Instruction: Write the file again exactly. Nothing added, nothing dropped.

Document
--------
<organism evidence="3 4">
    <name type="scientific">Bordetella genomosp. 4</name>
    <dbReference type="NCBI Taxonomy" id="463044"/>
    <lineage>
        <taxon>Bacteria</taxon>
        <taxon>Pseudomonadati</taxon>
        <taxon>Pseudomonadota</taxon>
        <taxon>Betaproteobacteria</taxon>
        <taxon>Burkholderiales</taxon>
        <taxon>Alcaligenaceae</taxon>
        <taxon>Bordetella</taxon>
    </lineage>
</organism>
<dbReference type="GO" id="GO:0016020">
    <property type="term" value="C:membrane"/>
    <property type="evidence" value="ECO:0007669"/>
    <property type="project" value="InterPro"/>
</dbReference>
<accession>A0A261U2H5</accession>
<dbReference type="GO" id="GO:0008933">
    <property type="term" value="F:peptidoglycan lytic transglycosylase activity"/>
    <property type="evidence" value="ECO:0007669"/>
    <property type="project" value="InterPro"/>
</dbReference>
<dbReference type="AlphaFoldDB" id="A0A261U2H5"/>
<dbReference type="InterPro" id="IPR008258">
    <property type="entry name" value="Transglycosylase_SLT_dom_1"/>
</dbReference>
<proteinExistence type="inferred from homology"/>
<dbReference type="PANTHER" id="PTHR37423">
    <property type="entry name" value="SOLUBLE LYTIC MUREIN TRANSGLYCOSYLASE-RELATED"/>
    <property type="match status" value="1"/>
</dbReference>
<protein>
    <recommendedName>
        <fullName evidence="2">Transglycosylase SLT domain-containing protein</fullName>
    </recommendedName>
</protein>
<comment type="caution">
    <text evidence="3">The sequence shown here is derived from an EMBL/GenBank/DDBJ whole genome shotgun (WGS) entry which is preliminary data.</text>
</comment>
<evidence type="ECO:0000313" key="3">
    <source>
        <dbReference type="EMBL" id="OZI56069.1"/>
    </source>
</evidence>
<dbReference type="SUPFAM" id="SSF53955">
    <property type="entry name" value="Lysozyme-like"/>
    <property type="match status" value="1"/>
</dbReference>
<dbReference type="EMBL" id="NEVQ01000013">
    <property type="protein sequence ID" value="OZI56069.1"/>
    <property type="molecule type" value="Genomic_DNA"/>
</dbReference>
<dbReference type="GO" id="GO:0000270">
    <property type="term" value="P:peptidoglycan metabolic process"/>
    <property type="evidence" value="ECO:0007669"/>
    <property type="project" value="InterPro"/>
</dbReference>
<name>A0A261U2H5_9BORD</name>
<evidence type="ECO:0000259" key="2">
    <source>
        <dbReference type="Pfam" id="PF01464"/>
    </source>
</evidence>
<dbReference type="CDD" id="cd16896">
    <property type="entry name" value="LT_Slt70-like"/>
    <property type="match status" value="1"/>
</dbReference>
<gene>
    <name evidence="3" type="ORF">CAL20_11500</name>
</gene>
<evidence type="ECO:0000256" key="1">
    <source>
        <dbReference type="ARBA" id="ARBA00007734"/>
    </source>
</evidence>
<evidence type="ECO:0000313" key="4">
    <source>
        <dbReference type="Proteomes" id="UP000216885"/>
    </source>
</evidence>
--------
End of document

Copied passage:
<organism evidence="3 4">
    <name type="scientific">Bordetella genomosp. 4</name>
    <dbReference type="NCBI Taxonomy" id="463044"/>
    <lineage>
        <taxon>Bacteria</taxon>
        <taxon>Pseudomonadati</taxon>
        <taxon>Pseudomonadota</taxon>
        <taxon>Betaproteobacteria</taxon>
        <taxon>Burkholderiales</taxon>
        <taxon>Alcaligenaceae</taxon>
        <taxon>Bordetella</taxon>
    </lineage>
</organism>
<dbReference type="GO" id="GO:0016020">
    <property type="term" value="C:membrane"/>
    <property type="evidence" value="ECO:0007669"/>
    <property type="project" value="InterPro"/>
</dbReference>
<accession>A0A261U2H5</accession>
<dbReference type="GO" id="GO:0008933">
    <property type="term" value="F:peptidoglycan lytic transglycosylase activity"/>
    <property type="evidence" value="ECO:0007669"/>
    <property type="project" value="InterPro"/>
</dbReference>
<dbReference type="AlphaFoldDB" id="A0A261U2H5"/>
<dbReference type="InterPro" id="IPR008258">
    <property type="entry name" value="Transglycosylase_SLT_dom_1"/>
</dbReference>
<proteinExistence type="inferred from homology"/>
<dbReference type="PANTHER" id="PTHR37423">
    <property type="entry name" value="SOLUBLE LYTIC MUREIN TRANSGLYCOSYLASE-RELATED"/>
    <property type="match status" value="1"/>
</dbReference>
<protein>
    <recommendedName>
        <fullName evidence="2">Transglycosylase SLT domain-containing protein</fullName>
    </recommendedName>
</protein>
<comment type="caution">
    <text evidence="3">The sequence shown here is derived from an EMBL/GenBank/DDBJ whole genome shotgun (WGS) entry which is preliminary data.</text>
</comment>
<evidence type="ECO:0000313" key="3">
    <source>
        <dbReference type="EMBL" id="OZI56069.1"/>
    </source>
</evidence>
<dbReference type="SUPFAM" id="SSF53955">
    <property type="entry name" value="Lysozyme-like"/>
    <property type="match status" value="1"/>
</dbReference>
<dbReference type="EMBL" id="NEVQ01000013">
    <property type="protein sequence ID" value="OZI56069.1"/>
    <property type="molecule type" value="Genomic_DNA"/>
</dbReference>
<dbReference type="GO" id="GO:0000270">
    <property type="term" value="P:peptidoglycan metabolic process"/>
    <property type="evidence" value="ECO:0007669"/>
    <property type="project" value="InterPro"/>
</dbReference>
<name>A0A261U2H5_9BORD</name>
<evidence type="ECO:0000259" key="2">
    <source>
        <dbReference type="Pfam" id="PF01464"/>
    </source>
</evidence>
<dbReference type="CDD" id="cd16896">
    <property type="entry name" value="LT_Slt70-like"/>
    <property type="match status" value="1"/>
</dbReference>
<gene>
    <name evidence="3" type="ORF">CAL20_11500</name>
</gene>
<evidence type="ECO:0000256" key="1">
    <source>
        <dbReference type="ARBA" id="ARBA00007734"/>
    </source>
</evidence>
<evidence type="ECO:0000313" key="4">
    <source>
        <dbReference type="Proteomes" id="UP000216885"/>
    </source>
</evidence>